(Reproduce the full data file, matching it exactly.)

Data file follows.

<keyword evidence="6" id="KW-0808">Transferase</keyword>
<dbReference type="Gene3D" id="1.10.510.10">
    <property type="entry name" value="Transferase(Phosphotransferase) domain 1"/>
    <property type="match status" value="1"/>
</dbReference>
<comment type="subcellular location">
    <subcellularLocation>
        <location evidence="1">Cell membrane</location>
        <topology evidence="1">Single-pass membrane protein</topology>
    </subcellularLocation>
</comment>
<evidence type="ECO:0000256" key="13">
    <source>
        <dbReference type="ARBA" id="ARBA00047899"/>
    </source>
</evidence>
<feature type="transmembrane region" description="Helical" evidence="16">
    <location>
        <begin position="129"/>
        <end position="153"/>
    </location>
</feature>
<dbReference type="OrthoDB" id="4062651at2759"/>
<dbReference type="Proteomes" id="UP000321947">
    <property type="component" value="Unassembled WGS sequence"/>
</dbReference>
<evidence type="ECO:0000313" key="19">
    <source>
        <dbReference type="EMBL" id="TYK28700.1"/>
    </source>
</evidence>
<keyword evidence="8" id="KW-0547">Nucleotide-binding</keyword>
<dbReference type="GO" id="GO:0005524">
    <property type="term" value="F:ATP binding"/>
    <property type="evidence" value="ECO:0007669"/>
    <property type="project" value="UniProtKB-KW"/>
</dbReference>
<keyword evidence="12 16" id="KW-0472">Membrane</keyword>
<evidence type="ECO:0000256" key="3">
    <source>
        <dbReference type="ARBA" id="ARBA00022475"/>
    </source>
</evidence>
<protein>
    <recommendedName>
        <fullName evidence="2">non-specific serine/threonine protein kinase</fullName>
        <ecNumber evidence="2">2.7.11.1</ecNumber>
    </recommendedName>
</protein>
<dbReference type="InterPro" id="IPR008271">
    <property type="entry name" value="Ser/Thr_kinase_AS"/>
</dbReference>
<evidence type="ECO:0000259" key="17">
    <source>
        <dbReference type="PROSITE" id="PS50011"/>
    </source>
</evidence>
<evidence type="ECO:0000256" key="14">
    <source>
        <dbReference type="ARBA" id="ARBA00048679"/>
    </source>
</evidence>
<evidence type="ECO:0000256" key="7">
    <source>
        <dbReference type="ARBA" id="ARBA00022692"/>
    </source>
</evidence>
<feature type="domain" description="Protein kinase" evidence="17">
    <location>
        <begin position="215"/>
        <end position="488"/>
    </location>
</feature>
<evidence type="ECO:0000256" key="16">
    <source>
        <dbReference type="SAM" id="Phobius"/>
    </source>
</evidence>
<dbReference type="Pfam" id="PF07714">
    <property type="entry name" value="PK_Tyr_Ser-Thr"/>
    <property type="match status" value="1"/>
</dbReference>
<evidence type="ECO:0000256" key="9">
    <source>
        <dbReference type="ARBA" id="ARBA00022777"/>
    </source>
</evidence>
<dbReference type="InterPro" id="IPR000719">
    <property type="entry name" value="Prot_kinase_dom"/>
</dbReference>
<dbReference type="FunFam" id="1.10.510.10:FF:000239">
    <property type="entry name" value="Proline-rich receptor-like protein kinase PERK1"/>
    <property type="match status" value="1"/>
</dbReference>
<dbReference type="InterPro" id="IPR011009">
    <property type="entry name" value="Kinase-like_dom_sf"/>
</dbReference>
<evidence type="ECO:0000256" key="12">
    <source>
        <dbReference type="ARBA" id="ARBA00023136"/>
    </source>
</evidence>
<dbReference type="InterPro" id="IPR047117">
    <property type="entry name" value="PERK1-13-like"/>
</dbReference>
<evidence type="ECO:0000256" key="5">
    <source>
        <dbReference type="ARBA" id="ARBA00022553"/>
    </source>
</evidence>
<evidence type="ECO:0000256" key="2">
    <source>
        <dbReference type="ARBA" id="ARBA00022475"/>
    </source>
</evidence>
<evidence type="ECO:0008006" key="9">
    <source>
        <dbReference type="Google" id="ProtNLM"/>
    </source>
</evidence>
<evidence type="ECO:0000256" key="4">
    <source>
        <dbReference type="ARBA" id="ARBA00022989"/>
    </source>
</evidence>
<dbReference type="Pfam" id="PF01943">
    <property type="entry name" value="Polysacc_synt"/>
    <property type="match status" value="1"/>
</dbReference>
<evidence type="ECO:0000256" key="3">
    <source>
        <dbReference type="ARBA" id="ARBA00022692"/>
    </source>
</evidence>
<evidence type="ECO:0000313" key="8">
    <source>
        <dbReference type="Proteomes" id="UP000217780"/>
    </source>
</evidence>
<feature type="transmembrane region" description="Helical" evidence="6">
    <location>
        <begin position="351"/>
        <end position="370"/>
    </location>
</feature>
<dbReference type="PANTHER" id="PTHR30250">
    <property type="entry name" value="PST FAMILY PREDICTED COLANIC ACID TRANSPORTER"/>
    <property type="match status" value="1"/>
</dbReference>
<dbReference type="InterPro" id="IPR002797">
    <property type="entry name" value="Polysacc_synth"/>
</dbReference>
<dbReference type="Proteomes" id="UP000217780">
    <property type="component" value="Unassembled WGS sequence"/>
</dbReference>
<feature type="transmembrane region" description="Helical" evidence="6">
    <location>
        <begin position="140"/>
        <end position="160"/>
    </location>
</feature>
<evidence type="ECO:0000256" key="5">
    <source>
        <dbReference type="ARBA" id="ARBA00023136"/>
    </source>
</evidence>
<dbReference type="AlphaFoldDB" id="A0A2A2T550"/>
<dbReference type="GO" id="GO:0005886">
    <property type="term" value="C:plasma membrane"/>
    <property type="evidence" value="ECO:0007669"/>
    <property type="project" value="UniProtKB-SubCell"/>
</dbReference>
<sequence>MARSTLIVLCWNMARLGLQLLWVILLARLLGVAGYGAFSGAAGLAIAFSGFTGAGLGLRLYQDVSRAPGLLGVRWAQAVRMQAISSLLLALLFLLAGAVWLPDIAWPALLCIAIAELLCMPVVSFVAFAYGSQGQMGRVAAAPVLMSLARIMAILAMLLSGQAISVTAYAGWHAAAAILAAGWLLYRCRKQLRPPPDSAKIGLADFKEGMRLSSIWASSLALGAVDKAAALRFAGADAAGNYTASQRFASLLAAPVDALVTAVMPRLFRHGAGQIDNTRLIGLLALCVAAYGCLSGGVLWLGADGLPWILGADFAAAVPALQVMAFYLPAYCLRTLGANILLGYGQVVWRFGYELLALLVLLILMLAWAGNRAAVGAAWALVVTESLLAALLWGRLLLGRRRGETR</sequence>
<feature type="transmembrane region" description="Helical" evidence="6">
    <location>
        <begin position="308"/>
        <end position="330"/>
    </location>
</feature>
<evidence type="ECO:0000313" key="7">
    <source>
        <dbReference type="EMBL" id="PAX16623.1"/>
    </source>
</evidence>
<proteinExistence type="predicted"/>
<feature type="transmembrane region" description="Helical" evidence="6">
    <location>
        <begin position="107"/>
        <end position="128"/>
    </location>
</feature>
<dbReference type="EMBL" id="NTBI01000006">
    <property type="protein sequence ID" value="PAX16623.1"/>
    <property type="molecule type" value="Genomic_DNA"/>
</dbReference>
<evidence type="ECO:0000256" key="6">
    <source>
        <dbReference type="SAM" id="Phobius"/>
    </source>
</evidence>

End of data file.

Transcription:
<keyword evidence="6" id="KW-0808">Transferase</keyword>
<dbReference type="Gene3D" id="1.10.510.10">
    <property type="entry name" value="Transferase(Phosphotransferase) domain 1"/>
    <property type="match status" value="1"/>
</dbReference>
<comment type="subcellular location">
    <subcellularLocation>
        <location evidence="1">Cell membrane</location>
        <topology evidence="1">Single-pass membrane protein</topology>
    </subcellularLocation>
</comment>
<evidence type="ECO:0000256" key="13">
    <source>
        <dbReference type="ARBA" id="ARBA00047899"/>
    </source>
</evidence>
<feature type="transmembrane region" description="Helical" evidence="16">
    <location>
        <begin position="129"/>
        <end position="153"/>
    </location>
</feature>
<dbReference type="OrthoDB" id="4062651at2759"/>
<dbReference type="Proteomes" id="UP000321947">
    <property type="component" value="Unassembled WGS sequence"/>
</dbReference>
<evidence type="ECO:0000313" key="19">
    <source>
        <dbReference type="EMBL" id="TYK28700.1"/>
    </source>
</evidence>
<keyword evidence="8" id="KW-0547">Nucleotide-binding</keyword>
<dbReference type="GO" id="GO:0005524">
    <property type="term" value="F:ATP binding"/>
    <property type="evidence" value="ECO:0007669"/>
    <property type="project" value="UniProtKB-KW"/>
</dbReference>
<keyword evidence="12 16" id="KW-0472">Membrane</keyword>
<evidence type="ECO:0000256" key="3">
    <source>
        <dbReference type="ARBA" id="ARBA00022475"/>
    </source>
</evidence>
<protein>
    <recommendedName>
        <fullName evidence="2">non-specific serine/threonine protein kinase</fullName>
        <ecNumber evidence="2">2.7.11.1</ecNumber>
    </recommendedName>
</protein>
<dbReference type="InterPro" id="IPR008271">
    <property type="entry name" value="Ser/Thr_kinase_AS"/>
</dbReference>
<evidence type="ECO:0000259" key="17">
    <source>
        <dbReference type="PROSITE" id="PS50011"/>
    </source>
</evidence>
<evidence type="ECO:0000256" key="14">
    <source>
        <dbReference type="ARBA" id="ARBA00048679"/>
    </source>
</evidence>
<evidence type="ECO:0000256" key="7">
    <source>
        <dbReference type="ARBA" id="ARBA00022692"/>
    </source>
</evidence>
<feature type="domain" description="Protein kinase" evidence="17">
    <location>
        <begin position="215"/>
        <end position="488"/>
    </location>
</feature>
<evidence type="ECO:0000256" key="16">
    <source>
        <dbReference type="SAM" id="Phobius"/>
    </source>
</evidence>
<dbReference type="Pfam" id="PF07714">
    <property type="entry name" value="PK_Tyr_Ser-Thr"/>
    <property type="match status" value="1"/>
</dbReference>
<evidence type="ECO:0000256" key="9">
    <source>
        <dbReference type="ARBA" id="ARBA00022777"/>
    </source>
</evidence>
<dbReference type="InterPro" id="IPR000719">
    <property type="entry name" value="Prot_kinase_dom"/>
</dbReference>
<dbReference type="FunFam" id="1.10.510.10:FF:000239">
    <property type="entry name" value="Proline-rich receptor-like protein kinase PERK1"/>
    <property type="match status" value="1"/>
</dbReference>
<dbReference type="InterPro" id="IPR011009">
    <property type="entry name" value="Kinase-like_dom_sf"/>
</dbReference>
<evidence type="ECO:0000256" key="12">
    <source>
        <dbReference type="ARBA" id="ARBA00023136"/>
    </source>
</evidence>
<dbReference type="InterPro" id="IPR047117">
    <property type="entry name" value="PERK1-13-like"/>
</dbReference>
<evidence type="ECO:0000256" key="5">
    <source>
        <dbReference type="ARBA" id="ARBA00022553"/>
    </source>
</evidence>
<evidence type="ECO:0000256" key="2">
    <source>
        <dbReference type="ARBA" id="ARBA00022475"/>
    </source>
</evidence>
<evidence type="ECO:0008006" key="9">
    <source>
        <dbReference type="Google" id="ProtNLM"/>
    </source>
</evidence>
<evidence type="ECO:0000256" key="4">
    <source>
        <dbReference type="ARBA" id="ARBA00022989"/>
    </source>
</evidence>
<dbReference type="Pfam" id="PF01943">
    <property type="entry name" value="Polysacc_synt"/>
    <property type="match status" value="1"/>
</dbReference>
<evidence type="ECO:0000256" key="3">
    <source>
        <dbReference type="ARBA" id="ARBA00022692"/>
    </source>
</evidence>
<evidence type="ECO:0000313" key="8">
    <source>
        <dbReference type="Proteomes" id="UP000217780"/>
    </source>
</evidence>
<feature type="transmembrane region" description="Helical" evidence="6">
    <location>
        <begin position="351"/>
        <end position="370"/>
    </location>
</feature>
<dbReference type="PANTHER" id="PTHR30250">
    <property type="entry name" value="PST FAMILY PREDICTED COLANIC ACID TRANSPORTER"/>
    <property type="match status" value="1"/>
</dbReference>
<dbReference type="InterPro" id="IPR002797">
    <property type="entry name" value="Polysacc_synth"/>
</dbReference>
<dbReference type="Proteomes" id="UP000217780">
    <property type="component" value="Unassembled WGS sequence"/>
</dbReference>
<feature type="transmembrane region" description="Helical" evidence="6">
    <location>
        <begin position="140"/>
        <end position="160"/>
    </location>
</feature>
<evidence type="ECO:0000256" key="5">
    <source>
        <dbReference type="ARBA" id="ARBA00023136"/>
    </source>
</evidence>
<dbReference type="AlphaFoldDB" id="A0A2A2T550"/>
<dbReference type="GO" id="GO:0005886">
    <property type="term" value="C:plasma membrane"/>
    <property type="evidence" value="ECO:0007669"/>
    <property type="project" value="UniProtKB-SubCell"/>
</dbReference>
<sequence>MARSTLIVLCWNMARLGLQLLWVILLARLLGVAGYGAFSGAAGLAIAFSGFTGAGLGLRLYQDVSRAPGLLGVRWAQAVRMQAISSLLLALLFLLAGAVWLPDIAWPALLCIAIAELLCMPVVSFVAFAYGSQGQMGRVAAAPVLMSLARIMAILAMLLSGQAISVTAYAGWHAAAAILAAGWLLYRCRKQLRPPPDSAKIGLADFKEGMRLSSIWASSLALGAVDKAAALRFAGADAAGNYTASQRFASLLAAPVDALVTAVMPRLFRHGAGQIDNTRLIGLLALCVAAYGCLSGGVLWLGADGLPWILGADFAAAVPALQVMAFYLPAYCLRTLGANILLGYGQVVWRFGYELLALLVLLILMLAWAGNRAAVGAAWALVVTESLLAALLWGRLLLGRRRGETR</sequence>
<feature type="transmembrane region" description="Helical" evidence="6">
    <location>
        <begin position="308"/>
        <end position="330"/>
    </location>
</feature>
<evidence type="ECO:0000313" key="7">
    <source>
        <dbReference type="EMBL" id="PAX16623.1"/>
    </source>
</evidence>
<proteinExistence type="predicted"/>
<feature type="transmembrane region" description="Helical" evidence="6">
    <location>
        <begin position="107"/>
        <end position="128"/>
    </location>
</feature>
<dbReference type="EMBL" id="NTBI01000006">
    <property type="protein sequence ID" value="PAX16623.1"/>
    <property type="molecule type" value="Genomic_DNA"/>
</dbReference>
<evidence type="ECO:0000256" key="6">
    <source>
        <dbReference type="SAM" id="Phobius"/>
    </source>
</evidence>